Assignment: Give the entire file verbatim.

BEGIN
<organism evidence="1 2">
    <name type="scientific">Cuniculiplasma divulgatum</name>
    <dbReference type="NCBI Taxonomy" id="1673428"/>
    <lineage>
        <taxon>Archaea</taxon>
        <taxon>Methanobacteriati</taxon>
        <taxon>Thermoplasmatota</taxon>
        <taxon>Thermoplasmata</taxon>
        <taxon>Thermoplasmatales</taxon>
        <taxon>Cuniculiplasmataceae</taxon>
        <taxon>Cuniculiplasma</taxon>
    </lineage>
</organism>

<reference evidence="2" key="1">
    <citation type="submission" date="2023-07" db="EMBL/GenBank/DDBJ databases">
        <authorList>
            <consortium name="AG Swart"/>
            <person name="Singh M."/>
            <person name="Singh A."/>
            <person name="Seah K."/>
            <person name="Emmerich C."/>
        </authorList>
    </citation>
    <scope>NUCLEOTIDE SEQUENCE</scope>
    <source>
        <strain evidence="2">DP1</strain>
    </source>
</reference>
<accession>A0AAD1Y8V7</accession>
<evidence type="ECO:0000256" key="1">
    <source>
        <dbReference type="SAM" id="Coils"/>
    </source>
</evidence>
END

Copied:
<organism evidence="1 2">
    <name type="scientific">Cuniculiplasma divulgatum</name>
    <dbReference type="NCBI Taxonomy" id="1673428"/>
    <lineage>
        <taxon>Archaea</taxon>
        <taxon>Methanobacteriati</taxon>
        <taxon>Thermoplasmatota</taxon>
        <taxon>Thermoplasmata</taxon>
        <taxon>Thermoplasmatales</taxon>
        <taxon>Cuniculiplasmataceae</taxon>
        <taxon>Cuniculiplasma</taxon>
    </lineage>
</organism>

<reference evidence="2" key="1">
    <citation type="submission" date="2023-07" db="EMBL/GenBank/DDBJ databases">
        <authorList>
            <consortium name="AG Swart"/>
            <person name="Singh M."/>
            <person name="Singh A."/>
            <person name="Seah K."/>
            <person name="Emmerich C."/>
        </authorList>
    </citation>
    <scope>NUCLEOTIDE SEQUENCE</scope>
    <source>
        <strain evidence="2">DP1</strain>
    </source>
</reference>
<accession>A0AAD1Y8V7</accession>
<evidence type="ECO:0000256" key="1">
    <source>
        <dbReference type="SAM" id="Coils"/>
    </source>
</evidence>